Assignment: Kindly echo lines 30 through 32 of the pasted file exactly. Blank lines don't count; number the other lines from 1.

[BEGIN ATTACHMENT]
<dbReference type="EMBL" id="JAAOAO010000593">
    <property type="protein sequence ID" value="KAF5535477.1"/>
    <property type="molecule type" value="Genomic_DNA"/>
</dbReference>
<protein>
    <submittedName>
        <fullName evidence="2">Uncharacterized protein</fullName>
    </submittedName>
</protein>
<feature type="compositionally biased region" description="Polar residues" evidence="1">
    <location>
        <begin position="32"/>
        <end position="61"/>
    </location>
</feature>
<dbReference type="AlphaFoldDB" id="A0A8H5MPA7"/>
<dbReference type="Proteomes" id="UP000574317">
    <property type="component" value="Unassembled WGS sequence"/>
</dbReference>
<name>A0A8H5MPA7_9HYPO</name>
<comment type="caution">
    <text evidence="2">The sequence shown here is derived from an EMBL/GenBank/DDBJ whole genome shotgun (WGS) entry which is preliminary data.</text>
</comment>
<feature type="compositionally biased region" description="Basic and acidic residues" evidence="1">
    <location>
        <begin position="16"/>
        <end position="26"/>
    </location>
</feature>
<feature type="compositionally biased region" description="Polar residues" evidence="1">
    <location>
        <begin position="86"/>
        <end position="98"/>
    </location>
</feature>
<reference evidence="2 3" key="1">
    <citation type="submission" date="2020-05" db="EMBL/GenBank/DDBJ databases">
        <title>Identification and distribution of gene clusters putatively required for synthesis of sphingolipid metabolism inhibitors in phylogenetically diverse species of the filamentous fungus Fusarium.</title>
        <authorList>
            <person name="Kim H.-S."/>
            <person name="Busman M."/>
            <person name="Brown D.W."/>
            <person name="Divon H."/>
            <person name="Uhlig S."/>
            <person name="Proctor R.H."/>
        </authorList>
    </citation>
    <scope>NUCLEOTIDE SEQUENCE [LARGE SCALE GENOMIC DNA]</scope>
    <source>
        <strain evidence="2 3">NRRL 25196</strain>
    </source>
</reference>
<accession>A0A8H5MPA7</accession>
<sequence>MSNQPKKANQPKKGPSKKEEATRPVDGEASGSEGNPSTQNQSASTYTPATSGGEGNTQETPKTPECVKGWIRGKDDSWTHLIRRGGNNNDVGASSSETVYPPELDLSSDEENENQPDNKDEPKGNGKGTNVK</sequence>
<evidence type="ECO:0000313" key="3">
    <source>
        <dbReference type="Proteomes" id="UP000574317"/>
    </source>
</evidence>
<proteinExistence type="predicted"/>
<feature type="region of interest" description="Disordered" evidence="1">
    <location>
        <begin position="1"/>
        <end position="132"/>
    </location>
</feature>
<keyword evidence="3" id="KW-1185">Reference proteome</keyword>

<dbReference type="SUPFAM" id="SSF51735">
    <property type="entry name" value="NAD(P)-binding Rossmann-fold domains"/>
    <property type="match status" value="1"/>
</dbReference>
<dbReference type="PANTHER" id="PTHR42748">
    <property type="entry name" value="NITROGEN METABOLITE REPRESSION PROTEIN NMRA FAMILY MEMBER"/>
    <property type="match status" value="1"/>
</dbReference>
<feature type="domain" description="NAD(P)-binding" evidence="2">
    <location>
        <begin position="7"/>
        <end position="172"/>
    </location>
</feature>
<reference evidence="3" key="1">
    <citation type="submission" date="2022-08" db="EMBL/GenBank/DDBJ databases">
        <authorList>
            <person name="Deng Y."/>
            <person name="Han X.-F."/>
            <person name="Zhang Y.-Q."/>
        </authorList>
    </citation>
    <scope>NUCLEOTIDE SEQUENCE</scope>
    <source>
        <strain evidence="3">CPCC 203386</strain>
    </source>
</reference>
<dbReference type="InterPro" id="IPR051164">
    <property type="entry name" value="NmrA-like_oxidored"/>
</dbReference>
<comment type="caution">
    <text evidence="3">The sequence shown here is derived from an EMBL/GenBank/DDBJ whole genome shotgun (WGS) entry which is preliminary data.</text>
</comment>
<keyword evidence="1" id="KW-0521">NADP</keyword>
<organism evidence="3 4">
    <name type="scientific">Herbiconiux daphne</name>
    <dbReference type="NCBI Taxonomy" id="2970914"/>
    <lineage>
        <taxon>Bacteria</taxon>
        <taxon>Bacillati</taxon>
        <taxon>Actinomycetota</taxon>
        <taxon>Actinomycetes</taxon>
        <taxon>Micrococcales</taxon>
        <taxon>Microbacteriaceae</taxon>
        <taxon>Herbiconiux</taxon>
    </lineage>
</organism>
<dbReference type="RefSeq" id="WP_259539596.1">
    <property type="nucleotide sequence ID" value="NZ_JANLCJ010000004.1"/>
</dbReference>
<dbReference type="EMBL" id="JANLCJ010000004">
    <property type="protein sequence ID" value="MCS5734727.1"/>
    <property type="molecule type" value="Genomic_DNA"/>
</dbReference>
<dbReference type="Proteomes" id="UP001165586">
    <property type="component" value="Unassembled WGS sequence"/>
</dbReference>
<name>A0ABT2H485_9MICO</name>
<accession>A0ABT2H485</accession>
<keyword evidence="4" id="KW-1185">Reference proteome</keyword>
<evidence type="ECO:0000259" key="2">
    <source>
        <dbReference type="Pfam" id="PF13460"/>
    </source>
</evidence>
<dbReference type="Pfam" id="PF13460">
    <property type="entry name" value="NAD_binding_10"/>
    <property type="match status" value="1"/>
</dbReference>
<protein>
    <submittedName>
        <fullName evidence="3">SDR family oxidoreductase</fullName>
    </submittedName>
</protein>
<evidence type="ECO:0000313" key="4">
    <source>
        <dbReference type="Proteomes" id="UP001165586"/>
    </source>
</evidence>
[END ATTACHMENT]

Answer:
<feature type="compositionally biased region" description="Polar residues" evidence="1">
    <location>
        <begin position="86"/>